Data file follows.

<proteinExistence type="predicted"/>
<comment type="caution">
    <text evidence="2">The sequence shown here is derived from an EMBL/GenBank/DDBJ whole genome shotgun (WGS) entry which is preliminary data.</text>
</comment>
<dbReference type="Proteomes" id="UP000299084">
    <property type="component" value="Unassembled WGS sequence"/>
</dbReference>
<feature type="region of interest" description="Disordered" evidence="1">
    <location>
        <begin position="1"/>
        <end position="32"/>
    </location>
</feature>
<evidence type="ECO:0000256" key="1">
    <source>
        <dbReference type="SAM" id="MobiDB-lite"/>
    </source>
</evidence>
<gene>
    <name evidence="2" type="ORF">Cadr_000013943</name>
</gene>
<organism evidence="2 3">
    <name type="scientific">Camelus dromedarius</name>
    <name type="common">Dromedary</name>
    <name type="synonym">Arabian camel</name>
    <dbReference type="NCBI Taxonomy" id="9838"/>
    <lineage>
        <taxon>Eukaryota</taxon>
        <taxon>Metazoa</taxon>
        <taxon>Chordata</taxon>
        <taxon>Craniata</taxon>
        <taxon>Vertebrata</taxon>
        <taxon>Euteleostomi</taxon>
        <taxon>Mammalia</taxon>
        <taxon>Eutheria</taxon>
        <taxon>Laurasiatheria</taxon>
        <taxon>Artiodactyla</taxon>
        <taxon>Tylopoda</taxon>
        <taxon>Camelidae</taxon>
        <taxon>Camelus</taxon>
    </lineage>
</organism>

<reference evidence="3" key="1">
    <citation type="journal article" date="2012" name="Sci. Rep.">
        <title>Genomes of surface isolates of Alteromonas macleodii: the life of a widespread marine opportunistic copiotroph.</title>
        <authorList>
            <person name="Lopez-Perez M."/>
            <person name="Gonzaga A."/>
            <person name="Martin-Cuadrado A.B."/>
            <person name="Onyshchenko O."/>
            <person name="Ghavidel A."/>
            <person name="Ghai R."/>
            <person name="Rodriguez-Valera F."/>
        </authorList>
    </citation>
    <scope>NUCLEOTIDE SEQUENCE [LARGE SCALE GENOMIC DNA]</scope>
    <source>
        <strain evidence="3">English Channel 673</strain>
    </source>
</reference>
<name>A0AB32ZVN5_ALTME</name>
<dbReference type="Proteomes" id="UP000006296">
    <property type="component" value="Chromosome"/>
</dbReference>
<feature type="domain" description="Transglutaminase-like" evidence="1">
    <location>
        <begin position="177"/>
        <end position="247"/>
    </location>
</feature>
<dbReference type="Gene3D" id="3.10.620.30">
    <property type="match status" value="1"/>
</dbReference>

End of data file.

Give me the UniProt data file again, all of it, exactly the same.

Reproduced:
<proteinExistence type="predicted"/>
<comment type="caution">
    <text evidence="2">The sequence shown here is derived from an EMBL/GenBank/DDBJ whole genome shotgun (WGS) entry which is preliminary data.</text>
</comment>
<dbReference type="Proteomes" id="UP000299084">
    <property type="component" value="Unassembled WGS sequence"/>
</dbReference>
<feature type="region of interest" description="Disordered" evidence="1">
    <location>
        <begin position="1"/>
        <end position="32"/>
    </location>
</feature>
<evidence type="ECO:0000256" key="1">
    <source>
        <dbReference type="SAM" id="MobiDB-lite"/>
    </source>
</evidence>
<gene>
    <name evidence="2" type="ORF">Cadr_000013943</name>
</gene>
<organism evidence="2 3">
    <name type="scientific">Camelus dromedarius</name>
    <name type="common">Dromedary</name>
    <name type="synonym">Arabian camel</name>
    <dbReference type="NCBI Taxonomy" id="9838"/>
    <lineage>
        <taxon>Eukaryota</taxon>
        <taxon>Metazoa</taxon>
        <taxon>Chordata</taxon>
        <taxon>Craniata</taxon>
        <taxon>Vertebrata</taxon>
        <taxon>Euteleostomi</taxon>
        <taxon>Mammalia</taxon>
        <taxon>Eutheria</taxon>
        <taxon>Laurasiatheria</taxon>
        <taxon>Artiodactyla</taxon>
        <taxon>Tylopoda</taxon>
        <taxon>Camelidae</taxon>
        <taxon>Camelus</taxon>
    </lineage>
</organism>

<reference evidence="3" key="1">
    <citation type="journal article" date="2012" name="Sci. Rep.">
        <title>Genomes of surface isolates of Alteromonas macleodii: the life of a widespread marine opportunistic copiotroph.</title>
        <authorList>
            <person name="Lopez-Perez M."/>
            <person name="Gonzaga A."/>
            <person name="Martin-Cuadrado A.B."/>
            <person name="Onyshchenko O."/>
            <person name="Ghavidel A."/>
            <person name="Ghai R."/>
            <person name="Rodriguez-Valera F."/>
        </authorList>
    </citation>
    <scope>NUCLEOTIDE SEQUENCE [LARGE SCALE GENOMIC DNA]</scope>
    <source>
        <strain evidence="3">English Channel 673</strain>
    </source>
</reference>
<name>A0AB32ZVN5_ALTME</name>
<dbReference type="Proteomes" id="UP000006296">
    <property type="component" value="Chromosome"/>
</dbReference>
<feature type="domain" description="Transglutaminase-like" evidence="1">
    <location>
        <begin position="177"/>
        <end position="247"/>
    </location>
</feature>
<dbReference type="Gene3D" id="3.10.620.30">
    <property type="match status" value="1"/>
</dbReference>